Manhole (Manga) Review

Plot: After a strange man wanders into a street naked while crazily babbling to the people around him, he accidentally ends up dead. When his body is examined, they discover that the reason for his crazed behavior was actually an illness caused filaria, which is usually transmitted through mosquitoes in Botswana. However, they’re in Japan and it’s the middle of winter, making the likelihood of mosquito bites extremely low. Someone is purposely breeding the disease in Japan and spreading it throughout the city, setting to make a complete outbreak over the country. But what is the true nature of filaria, and why is someone spreading it across the city?

Breakdown: Manhole is basically a mystery or thriller manga involving the strange case of filaria that is spreading throughout the town. Explaining what filaria is might be a spoiler in itself, but let’s just say that it’s not really a lethal disease if you have enough willpower. It will take only your right eye if you do, but if you don’t you could easily end up dead.

The case takes a lot of interesting twists and turns as we follow our investigators and subsequent main characters of Inoue and Mizoguchi, a somewhat rookie and veteran cop respectively. These two bounce off of each other very well, and, while we get really no backstory on them whatsoever, their characters seem real and are both really likable in their own respects. Inoue took a bit of time for me to actually get into liking her character, but she was never annoying or unlikable to me.

The story is very intriguing. While it really seems like bio-terrorism from the getgo, the actual purpose behind the spread of the disease is equal parts tragic, sad and creepy. Basically a biological version of Saw, in a way.

The art is gorgeously detailed in both environments and character designs, though I do have to say that there are some instances where the art looks like it kinda doesn’t blend in quite well, like with Inoue’s facial design. Everyone is drawn to look very realistic yet Inoue’s design leans a bit more toward traditional anime style. The angles and shading choices are spot on, and it’s also one of the few books to have such disgustingly detailed artwork, meant in a complimentary way I assure you, to actually make me cringe and get goosebumps. It is some deliciously grotesque artwork sometimes.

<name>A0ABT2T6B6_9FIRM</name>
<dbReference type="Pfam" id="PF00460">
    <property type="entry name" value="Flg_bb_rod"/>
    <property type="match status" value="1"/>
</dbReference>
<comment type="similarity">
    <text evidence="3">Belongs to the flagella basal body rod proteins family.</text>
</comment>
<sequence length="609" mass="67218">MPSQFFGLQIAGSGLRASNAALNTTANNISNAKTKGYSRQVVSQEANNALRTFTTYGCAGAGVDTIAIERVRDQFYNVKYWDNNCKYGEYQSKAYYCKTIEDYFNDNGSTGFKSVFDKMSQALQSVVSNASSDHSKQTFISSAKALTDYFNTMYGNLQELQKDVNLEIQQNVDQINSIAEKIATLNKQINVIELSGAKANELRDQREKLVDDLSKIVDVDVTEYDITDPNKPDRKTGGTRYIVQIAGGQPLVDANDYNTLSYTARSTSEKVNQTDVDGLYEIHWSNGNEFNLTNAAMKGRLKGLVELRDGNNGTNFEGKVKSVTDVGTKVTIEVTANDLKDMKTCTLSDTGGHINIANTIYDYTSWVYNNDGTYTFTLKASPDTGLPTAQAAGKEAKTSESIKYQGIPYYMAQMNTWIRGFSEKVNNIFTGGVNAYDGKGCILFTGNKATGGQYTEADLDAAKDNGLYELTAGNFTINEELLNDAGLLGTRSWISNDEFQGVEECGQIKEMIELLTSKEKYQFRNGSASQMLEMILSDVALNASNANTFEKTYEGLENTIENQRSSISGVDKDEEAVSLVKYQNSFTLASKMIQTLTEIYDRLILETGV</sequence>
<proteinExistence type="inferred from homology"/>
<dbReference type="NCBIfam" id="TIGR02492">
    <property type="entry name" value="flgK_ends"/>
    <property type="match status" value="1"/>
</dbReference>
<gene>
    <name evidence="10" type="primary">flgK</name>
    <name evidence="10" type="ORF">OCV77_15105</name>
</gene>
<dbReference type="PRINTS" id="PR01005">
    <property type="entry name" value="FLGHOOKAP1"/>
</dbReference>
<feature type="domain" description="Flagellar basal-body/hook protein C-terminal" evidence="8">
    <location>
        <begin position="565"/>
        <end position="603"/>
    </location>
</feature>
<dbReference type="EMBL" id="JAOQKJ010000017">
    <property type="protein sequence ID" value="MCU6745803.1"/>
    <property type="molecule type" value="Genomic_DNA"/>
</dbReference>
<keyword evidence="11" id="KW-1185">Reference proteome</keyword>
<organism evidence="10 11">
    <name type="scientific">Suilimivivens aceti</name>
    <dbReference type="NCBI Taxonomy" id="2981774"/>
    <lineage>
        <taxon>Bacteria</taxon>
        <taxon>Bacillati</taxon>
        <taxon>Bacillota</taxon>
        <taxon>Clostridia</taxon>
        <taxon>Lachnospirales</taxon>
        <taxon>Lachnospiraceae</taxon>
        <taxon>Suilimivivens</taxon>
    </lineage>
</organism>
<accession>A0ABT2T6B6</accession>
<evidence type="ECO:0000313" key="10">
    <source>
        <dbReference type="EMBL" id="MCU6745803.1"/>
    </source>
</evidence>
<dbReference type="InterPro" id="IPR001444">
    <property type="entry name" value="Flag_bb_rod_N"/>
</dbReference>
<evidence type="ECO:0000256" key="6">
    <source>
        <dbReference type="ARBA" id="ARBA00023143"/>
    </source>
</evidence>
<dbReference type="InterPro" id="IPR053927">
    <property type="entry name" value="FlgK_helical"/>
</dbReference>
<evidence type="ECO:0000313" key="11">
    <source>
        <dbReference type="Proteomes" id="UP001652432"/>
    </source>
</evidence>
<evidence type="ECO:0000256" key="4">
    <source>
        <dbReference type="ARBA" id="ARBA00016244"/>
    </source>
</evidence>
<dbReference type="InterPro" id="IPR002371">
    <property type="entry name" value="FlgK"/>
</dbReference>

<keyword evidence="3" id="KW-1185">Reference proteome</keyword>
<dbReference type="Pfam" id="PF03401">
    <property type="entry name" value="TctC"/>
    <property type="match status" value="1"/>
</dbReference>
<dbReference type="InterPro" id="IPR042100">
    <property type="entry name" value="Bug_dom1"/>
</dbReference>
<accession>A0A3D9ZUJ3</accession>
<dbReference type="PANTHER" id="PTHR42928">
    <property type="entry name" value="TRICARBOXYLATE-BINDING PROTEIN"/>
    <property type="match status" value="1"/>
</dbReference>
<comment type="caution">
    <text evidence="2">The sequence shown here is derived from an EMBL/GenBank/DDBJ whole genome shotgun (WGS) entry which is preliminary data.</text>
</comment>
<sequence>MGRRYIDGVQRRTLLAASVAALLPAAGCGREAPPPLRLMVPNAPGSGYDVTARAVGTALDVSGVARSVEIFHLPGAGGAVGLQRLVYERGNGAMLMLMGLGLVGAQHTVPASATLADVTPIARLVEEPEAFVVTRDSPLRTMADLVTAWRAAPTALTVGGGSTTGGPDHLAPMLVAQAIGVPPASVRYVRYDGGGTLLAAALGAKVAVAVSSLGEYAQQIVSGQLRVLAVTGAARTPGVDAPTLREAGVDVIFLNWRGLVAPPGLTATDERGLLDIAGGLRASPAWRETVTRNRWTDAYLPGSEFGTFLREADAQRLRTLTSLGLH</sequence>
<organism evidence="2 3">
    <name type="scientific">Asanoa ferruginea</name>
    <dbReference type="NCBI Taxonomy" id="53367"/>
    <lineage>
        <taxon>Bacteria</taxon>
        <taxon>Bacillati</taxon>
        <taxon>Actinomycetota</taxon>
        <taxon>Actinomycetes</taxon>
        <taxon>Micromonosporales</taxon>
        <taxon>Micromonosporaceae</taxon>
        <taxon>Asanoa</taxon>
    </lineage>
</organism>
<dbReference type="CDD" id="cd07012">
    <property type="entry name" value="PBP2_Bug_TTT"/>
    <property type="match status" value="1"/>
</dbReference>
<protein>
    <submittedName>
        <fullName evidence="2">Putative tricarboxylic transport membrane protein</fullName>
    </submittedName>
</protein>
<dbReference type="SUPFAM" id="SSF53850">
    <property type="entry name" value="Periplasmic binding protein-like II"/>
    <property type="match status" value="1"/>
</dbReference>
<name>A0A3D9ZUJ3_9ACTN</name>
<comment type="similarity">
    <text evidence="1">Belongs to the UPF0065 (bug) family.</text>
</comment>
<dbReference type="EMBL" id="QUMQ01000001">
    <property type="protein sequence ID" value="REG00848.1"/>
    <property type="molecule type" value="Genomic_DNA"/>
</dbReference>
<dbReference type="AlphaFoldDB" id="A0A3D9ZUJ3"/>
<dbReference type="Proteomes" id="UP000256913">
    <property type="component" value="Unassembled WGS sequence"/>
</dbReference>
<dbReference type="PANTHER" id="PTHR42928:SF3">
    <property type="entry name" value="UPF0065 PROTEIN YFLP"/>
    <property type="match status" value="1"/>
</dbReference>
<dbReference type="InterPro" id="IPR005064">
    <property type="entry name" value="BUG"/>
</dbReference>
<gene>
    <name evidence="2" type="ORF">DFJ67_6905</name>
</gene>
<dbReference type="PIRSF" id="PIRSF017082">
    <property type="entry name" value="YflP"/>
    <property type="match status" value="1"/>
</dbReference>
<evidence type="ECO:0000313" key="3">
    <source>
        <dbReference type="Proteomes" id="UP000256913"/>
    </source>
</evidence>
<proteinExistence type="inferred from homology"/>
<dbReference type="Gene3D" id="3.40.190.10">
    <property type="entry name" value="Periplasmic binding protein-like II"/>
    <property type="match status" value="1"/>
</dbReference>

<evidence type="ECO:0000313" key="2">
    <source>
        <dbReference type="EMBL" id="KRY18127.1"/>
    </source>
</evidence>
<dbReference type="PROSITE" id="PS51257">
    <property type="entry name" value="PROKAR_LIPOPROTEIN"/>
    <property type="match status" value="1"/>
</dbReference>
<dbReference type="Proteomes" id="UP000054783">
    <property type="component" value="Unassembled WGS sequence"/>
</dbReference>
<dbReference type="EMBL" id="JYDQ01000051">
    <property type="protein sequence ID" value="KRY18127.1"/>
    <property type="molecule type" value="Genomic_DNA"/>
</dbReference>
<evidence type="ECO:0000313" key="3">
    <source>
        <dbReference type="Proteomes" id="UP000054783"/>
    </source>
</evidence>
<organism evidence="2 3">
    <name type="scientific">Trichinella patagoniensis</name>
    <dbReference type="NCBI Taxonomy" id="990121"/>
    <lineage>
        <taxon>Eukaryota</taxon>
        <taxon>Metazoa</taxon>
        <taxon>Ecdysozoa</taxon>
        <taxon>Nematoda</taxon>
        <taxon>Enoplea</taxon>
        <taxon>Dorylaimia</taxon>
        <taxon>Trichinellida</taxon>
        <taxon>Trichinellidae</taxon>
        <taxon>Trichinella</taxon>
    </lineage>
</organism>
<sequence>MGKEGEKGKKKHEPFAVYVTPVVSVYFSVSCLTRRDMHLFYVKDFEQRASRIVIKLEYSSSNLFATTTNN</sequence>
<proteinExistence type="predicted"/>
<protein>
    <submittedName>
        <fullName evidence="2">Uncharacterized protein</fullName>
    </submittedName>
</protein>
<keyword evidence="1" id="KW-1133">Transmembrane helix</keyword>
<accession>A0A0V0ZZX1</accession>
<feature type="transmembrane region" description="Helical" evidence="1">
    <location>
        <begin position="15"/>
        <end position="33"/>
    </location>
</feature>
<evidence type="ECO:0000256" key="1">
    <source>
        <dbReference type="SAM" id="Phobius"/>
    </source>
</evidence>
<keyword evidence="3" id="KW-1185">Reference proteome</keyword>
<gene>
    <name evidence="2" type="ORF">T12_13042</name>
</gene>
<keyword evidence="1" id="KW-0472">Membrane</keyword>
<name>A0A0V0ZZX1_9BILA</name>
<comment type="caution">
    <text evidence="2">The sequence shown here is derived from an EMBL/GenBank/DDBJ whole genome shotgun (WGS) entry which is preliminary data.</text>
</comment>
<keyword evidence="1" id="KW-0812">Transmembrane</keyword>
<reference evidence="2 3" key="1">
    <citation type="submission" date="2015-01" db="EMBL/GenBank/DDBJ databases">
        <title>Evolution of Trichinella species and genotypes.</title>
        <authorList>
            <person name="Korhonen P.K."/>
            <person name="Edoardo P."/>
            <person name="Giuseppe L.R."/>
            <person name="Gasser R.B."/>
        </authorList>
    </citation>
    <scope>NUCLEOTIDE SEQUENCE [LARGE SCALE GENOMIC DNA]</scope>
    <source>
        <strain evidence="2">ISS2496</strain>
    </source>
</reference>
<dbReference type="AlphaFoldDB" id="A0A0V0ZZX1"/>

Bottom Line: This is a fantastic mystery and an intriguing case with a great focus, characters and even antagonists. The artwork is superb in even the tiniest of details, and while it’s not particularly scary it will likely give you the chills a few times with the nature of the disease/parasite. It’s also at a great length, though it does occasionally feel like it’s dragging a small bit. I’d recommend it to anyone with a love of crime dramas, creepy visuals and antagonists with legit stories.

Additional Information and Notes: Manhole was written and illustrated by Tetsuya Tsutsui.

Volumes: 3

Chapters: 29

Year: 2004 – 2006

Recommended Audience: There is some seriously gross imagery here, both in terms of the effects of the disease and gore. There’s also self-harm/suicide, swearing, hinted animal abuse-ish-kinda, and several instances of non-sexual nudity though there is sexual language as well as mentions of rape. 17+

If you enjoy my work and would like to help support my blog, please consider donating at my Ko-Fi page. Thank you! ♥

Buy Me a Coffee at


4 thoughts on “Manhole (Manga) Review

  1. This sounds like something I’d read. It reminds me of another manga, but I can’t remember the name of it. All I know was that it taught me what Ebola was.

    Is Manhole more of a cop investigation thriller, or do we also get the medical aspect of it as well?

    Liked by 1 person

    • It mostly leans toward investigation thriller, but there is still a decent chunk of medical science explored. It’s about a 70-30 ratio I believe. The way filaria works is pretty interesting (and creepy), and It’s an altered version of the actual parasitic disease of filariasis.


Leave a Reply

Fill in your details below or click an icon to log in: Logo

You are commenting using your account. Log Out /  Change )

Facebook photo

You are commenting using your Facebook account. Log Out /  Change )

Connecting to %s